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University students using digital tablets in class.

From the living room to the classroom: Introducing personal devices to education  

Chris Neath, Head of New Product Development here at LapCabby recently caught up with Education Technology, to discuss how implementing an effective BYOD initiative can allow educational establishments to overcome budget constraints to deliver comprehensive mobile learning.

“Technology has fundamentally changed the face of education as it falls in line with the societal trend towards digitisation. In the classroom, new platforms have been adopted and apps and devices introduced in order to provide the highest level of education for a generation of students native to technology.

However, technology is costly and we are currently witnessing a period where budgets for schools, colleges and universities are being slashed, not raised. In a perfect world, there would be a device for each and every student. But realistically this is not yet possible. Introducing a bring-your-own-device (BYOD) structure could be the answer to this problem.”

Planning, integration and education

As Chris highlights, in order for the successful integration of personal devices into the curriculum there are a number of considerations to be made. The first point of action he mentions is the importance of communicating across all stakeholders when utilising technology, “organisations have to acknowledge that allowing students to use personal devices for school work will involve a learning curve. Therefore, schools and colleges should lay out expectations immediately. That way, all stakeholders, from staff and students through to families understand how best to use the devices in a safe manner.”

As establishments bring in BYOD schemes in a home or education environment the security and protection of technology and users become top priority, and this doesn’t just refer to the cyber security but also physical safety. “Security comes in a number of forms, and online security is paramount due to the fact that cyber crime is currently so prolific. The sensitive data educational organisations possess often makes them a target, and much like the medical sector, they are prone to attack. Therefore, organisations should look to enforce a number of application controls. These include whitelisting and blacklisting applications to prevent viruses from entering the network; preventing unapproved files from executing and downloading as well implementing a cloud-based web filtering system.”

As physical safety should also be addressed, within a school, storage solutions should be provided that allow devices to be safely stored and charged and students should be educated on how to safely use their technology away from the classroom.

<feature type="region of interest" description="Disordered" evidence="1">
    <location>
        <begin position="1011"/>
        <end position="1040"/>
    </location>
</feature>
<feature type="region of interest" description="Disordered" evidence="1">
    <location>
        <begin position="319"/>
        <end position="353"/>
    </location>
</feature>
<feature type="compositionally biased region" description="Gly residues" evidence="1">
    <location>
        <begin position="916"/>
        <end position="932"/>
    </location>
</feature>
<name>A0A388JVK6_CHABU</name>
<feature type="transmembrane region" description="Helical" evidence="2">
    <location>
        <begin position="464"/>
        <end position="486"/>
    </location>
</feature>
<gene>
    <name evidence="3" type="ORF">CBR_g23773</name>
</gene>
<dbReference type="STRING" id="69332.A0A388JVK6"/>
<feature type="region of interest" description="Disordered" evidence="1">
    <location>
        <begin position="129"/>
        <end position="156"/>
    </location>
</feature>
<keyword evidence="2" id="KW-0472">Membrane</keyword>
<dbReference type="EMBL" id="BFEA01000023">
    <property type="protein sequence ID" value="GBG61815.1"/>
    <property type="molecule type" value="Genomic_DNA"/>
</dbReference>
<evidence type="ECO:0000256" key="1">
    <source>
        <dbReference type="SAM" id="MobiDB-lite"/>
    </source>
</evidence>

So now you’ve got the tech, it’s been secured – what’s next?

The students, teachers and curriculum using these devices demand instant access and for a BYOD deployment to succeed, the technology must be accessible, charged and ready to go. When the device mesh involved with BYOD in a learning environment is taken into account a broad and flexible scope of charging services must be delivered.

As Chris summarised, “Every student will have a different make and model of device and all will need to be charged and synced in conjunction. If devices can’t be, then personal devices are rendered almost useless. If a student brings in a laptop but it dies, then their learning suffers. Similarly, if they are unable to access an online portal while at home, then they could be missing vital information to complete an assignment and miss a deadline.

With this in mind, organisations should look to ensure that their storage solutions house, charge and sync multiple devices – to be sure that the device mesh does not prevent students using their personal devices for learning.”

Read the full discussion with Education Technology, you can also find the article via Academy Today, IE Today and EdQuarter.

Are you already taking steps to deploy new devices, or BYOD initiative?

Check out our 7 step guide, to effectively deploying devices in Education, covering critical aspects such as online security, storage, software and infrastructure.

  • User Code is any 6 digit single entry code that can be input to lock and unlock a single compartment, once unlocked the lock will reset ready for the next user
  • Technician Code is a factory default code to be reset upon first use to ensure security, this code allows access to any compartment if a User Code is forgotten
  • Master Code is a factory default code for each lock that will restore the digital lock back to factory its setting, removing access using any previous codes installed